Are intentions in tension with timing experiments?
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Libet’s timing experiments (Brain 106:623–642, 1983; Mind time. Harvard University Press, Cambridge, 2004) have resulted in some strong and unsavoury claims about human agency. These range from the idea that conscious intentions are epiphenomenal to the idea that we all lack free will. In this paper, I propose a new type of response to the various sceptical conclusions about our agency occasioned by both Libet’s work and other experiments in this testing paradigm. Indeed, my argument extends to such conclusions drawn from fMRI-based prediction experiments. In what follows, I will provide a brief description of these experiments, sketch arguments one may be tempted to draw on their basis, and argue that such arguments rely on a questionable premise: that experimental subjects have relevant proximal intentions (which, thus far, both proponents and opponents of these arguments agree on).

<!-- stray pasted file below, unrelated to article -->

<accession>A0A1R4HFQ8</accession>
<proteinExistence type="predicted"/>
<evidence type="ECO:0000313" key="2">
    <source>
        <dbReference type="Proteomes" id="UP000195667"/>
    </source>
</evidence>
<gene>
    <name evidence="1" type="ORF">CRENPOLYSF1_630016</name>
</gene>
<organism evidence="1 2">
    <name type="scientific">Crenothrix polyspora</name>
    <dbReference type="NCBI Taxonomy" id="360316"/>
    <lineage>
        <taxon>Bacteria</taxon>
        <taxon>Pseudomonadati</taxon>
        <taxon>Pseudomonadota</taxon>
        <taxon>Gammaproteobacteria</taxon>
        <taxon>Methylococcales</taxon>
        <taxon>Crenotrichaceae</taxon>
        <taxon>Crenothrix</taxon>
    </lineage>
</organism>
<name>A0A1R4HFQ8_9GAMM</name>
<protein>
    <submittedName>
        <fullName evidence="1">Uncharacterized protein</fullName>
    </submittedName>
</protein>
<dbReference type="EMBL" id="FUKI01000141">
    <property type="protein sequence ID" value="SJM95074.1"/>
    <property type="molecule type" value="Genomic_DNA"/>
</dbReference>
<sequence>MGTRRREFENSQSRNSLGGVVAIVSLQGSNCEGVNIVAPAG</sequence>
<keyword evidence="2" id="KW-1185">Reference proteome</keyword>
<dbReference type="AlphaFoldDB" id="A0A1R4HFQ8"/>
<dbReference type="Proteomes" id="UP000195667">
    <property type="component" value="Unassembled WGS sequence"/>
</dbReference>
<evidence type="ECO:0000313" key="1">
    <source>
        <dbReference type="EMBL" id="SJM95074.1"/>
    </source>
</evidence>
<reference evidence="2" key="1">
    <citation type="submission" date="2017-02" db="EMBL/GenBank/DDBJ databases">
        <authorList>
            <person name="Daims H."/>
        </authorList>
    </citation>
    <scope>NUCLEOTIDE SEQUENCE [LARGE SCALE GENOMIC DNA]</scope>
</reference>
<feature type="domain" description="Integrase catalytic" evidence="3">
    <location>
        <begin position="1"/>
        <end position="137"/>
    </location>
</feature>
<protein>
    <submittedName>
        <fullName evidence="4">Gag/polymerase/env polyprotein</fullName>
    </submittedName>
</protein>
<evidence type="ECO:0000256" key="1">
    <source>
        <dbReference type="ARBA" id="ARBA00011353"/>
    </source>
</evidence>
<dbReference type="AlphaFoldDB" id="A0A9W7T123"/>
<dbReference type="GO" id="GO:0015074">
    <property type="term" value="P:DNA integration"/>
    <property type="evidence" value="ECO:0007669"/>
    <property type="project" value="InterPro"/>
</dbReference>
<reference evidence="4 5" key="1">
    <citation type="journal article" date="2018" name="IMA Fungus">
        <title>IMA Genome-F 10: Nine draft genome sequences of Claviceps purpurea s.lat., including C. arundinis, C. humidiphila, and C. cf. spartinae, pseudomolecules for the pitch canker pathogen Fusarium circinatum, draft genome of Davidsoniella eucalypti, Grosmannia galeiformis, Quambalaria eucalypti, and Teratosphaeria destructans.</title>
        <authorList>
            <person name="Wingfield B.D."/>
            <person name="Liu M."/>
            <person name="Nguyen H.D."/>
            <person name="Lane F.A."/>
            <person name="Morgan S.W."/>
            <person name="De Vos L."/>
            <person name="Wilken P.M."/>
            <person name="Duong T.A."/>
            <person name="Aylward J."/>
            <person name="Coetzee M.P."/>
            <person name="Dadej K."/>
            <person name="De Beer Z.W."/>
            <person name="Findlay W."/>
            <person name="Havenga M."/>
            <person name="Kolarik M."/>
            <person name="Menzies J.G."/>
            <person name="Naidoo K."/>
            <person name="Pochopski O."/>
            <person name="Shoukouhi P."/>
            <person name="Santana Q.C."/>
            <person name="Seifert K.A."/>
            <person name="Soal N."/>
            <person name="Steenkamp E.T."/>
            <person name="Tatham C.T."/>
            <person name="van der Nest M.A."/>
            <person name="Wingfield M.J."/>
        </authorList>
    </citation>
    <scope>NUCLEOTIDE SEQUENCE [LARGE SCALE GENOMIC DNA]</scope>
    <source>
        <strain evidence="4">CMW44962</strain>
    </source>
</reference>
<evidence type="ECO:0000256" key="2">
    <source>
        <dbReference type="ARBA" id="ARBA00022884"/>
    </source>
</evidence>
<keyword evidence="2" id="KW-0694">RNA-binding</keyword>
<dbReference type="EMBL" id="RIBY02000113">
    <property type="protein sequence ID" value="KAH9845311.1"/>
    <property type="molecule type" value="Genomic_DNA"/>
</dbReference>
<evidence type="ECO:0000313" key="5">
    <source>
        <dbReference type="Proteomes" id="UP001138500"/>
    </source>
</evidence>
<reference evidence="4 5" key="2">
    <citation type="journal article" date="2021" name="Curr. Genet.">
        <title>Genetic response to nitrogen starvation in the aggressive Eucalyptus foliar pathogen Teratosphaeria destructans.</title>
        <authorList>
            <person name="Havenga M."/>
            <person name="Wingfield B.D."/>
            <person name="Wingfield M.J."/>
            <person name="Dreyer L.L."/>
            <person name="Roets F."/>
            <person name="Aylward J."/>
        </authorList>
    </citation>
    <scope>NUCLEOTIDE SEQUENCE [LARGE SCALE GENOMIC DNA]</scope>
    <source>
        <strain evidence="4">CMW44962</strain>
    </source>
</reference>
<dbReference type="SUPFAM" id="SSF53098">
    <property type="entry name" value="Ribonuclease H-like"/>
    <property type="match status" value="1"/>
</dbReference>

KeywordsLibet Timing experiments Intentions Consciousness Free will
Thanks to Randolph Clarke, Alfred Mele, David Papineau and Robyn Repko Waller for helpful comments on this paper. A special thanks goes to Stephen Kearns.
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